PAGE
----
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Egypt accuses Al-Jazeera staff of joining terrorists

CAIRO -- Egyptian authorities pressed charges of joining a terrorist group against 20 staff members of the Arab television channel Al-Jazeera, including an Australian, two Britons and a Dutch citizen.

The defendants, the rest of whom are Egyptian, are also charged with spreading false news that endangers national security and harms Egypt's image, according to a faxed statement from the prosecution. It said they used two suites in a luxury hotel in Cairo as a media center to pursue those aims.

The prosecutors said the defendants "fabricated footage" to create "unreal scenes" and give the impression to the outside world that "the country is witnessing a civil war." It said their efforts were intended to serve the interests of the Muslim Brotherhood, which was declared a terrorist group by Egyptian authorities last month.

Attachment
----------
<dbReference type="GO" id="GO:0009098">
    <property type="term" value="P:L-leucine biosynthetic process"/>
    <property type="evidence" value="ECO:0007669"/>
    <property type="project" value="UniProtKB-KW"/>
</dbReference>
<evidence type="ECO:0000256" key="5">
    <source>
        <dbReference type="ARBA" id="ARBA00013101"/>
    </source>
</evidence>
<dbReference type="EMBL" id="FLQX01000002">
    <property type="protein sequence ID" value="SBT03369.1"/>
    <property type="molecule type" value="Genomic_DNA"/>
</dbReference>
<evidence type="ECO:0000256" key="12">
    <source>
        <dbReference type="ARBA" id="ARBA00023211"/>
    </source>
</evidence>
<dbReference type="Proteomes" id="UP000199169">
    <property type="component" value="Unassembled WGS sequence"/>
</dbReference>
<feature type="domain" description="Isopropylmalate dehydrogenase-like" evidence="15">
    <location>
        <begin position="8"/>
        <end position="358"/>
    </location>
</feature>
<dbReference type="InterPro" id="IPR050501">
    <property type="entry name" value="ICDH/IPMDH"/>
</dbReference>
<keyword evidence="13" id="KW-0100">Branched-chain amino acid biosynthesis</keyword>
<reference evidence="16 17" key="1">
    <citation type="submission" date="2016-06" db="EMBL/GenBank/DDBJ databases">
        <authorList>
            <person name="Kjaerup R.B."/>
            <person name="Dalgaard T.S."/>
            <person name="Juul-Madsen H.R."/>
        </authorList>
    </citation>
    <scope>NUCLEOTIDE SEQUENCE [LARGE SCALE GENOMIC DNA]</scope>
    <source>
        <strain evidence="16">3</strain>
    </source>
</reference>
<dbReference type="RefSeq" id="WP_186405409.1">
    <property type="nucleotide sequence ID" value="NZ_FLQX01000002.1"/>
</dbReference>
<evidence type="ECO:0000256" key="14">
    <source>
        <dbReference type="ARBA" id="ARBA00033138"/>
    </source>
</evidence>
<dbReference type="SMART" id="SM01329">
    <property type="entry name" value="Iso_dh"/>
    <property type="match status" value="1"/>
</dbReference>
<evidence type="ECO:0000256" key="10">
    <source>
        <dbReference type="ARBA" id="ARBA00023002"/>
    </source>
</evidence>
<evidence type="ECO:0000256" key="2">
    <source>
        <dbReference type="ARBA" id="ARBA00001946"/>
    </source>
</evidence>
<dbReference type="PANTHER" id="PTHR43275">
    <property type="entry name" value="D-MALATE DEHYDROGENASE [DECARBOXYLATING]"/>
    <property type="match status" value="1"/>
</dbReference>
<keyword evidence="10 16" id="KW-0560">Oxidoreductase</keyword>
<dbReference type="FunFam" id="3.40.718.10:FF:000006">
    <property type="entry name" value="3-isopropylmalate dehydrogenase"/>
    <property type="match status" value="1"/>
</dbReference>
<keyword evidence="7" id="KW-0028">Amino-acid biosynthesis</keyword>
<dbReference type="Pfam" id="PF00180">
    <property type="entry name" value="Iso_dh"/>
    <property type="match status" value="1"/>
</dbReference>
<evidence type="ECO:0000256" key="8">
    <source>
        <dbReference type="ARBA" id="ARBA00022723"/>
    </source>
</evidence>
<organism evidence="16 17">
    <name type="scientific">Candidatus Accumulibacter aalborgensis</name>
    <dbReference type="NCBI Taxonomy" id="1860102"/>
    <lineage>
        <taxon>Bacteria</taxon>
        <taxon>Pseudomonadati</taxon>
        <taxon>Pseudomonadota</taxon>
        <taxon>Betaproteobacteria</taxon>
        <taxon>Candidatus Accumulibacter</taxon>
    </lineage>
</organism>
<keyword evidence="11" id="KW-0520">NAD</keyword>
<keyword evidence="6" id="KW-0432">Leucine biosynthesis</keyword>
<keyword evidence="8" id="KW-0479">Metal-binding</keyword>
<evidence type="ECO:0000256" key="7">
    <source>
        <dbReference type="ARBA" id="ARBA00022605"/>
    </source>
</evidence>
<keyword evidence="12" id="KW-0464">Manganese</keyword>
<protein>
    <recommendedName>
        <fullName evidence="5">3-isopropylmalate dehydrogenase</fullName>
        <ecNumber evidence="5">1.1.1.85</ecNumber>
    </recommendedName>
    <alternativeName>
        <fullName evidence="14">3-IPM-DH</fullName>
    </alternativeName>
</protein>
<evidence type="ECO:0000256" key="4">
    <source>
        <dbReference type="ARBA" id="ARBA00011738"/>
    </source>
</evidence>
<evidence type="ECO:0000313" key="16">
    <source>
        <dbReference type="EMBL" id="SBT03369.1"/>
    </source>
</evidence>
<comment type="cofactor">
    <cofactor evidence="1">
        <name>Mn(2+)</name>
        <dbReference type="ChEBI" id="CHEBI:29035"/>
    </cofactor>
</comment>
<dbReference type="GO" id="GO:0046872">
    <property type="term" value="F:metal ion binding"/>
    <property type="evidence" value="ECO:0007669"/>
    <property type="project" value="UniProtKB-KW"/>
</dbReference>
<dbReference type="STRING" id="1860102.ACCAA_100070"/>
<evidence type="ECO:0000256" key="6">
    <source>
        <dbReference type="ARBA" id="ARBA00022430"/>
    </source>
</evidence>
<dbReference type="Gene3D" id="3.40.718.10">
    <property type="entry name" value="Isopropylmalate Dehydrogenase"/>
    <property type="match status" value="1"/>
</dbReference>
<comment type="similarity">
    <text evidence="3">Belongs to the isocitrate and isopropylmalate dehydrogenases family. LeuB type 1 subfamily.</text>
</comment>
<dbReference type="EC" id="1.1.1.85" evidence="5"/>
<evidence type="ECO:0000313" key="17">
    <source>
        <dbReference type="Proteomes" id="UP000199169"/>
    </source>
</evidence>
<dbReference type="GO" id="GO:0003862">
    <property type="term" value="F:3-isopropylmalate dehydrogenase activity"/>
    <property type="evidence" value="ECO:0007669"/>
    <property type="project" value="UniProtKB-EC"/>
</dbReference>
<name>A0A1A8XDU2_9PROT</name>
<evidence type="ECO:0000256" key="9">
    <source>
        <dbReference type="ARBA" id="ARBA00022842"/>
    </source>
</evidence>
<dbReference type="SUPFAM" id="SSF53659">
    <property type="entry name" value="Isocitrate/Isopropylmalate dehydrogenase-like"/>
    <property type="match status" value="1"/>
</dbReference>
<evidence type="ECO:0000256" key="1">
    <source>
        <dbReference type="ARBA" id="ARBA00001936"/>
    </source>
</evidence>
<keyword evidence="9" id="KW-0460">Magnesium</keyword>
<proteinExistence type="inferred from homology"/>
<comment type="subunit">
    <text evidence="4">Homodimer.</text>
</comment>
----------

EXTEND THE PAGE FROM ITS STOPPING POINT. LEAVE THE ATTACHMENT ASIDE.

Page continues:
The Brotherhood has been the target of an unprecedented crackdown since the army toppled the elected Islamist president, Mohammed Morsi, in July. Many of its top leaders are on trial, including Morsi, and hundreds of supporters have been killed by security forces as they protested the military intervention.

Al-Jazeera is owned by the ruling family of Qatar, who are among the main supporters of the Muslim Brotherhood in the region, and backed Egypt with financial aid during Morsi's one-year as president.

The channel said the allegations against its journalists are "absurd, baseless and false."

"This is a challenge to free speech, to the right of journalists to report on all aspects of events, and to the right of people to know what is going on," it said in an emailed statement.

Al-Jazeera said five of its journalists are in detention, and it hasn't been notified about developments in the case. It said it now has no journalists reporting in Egypt.

-- Bloomberg News

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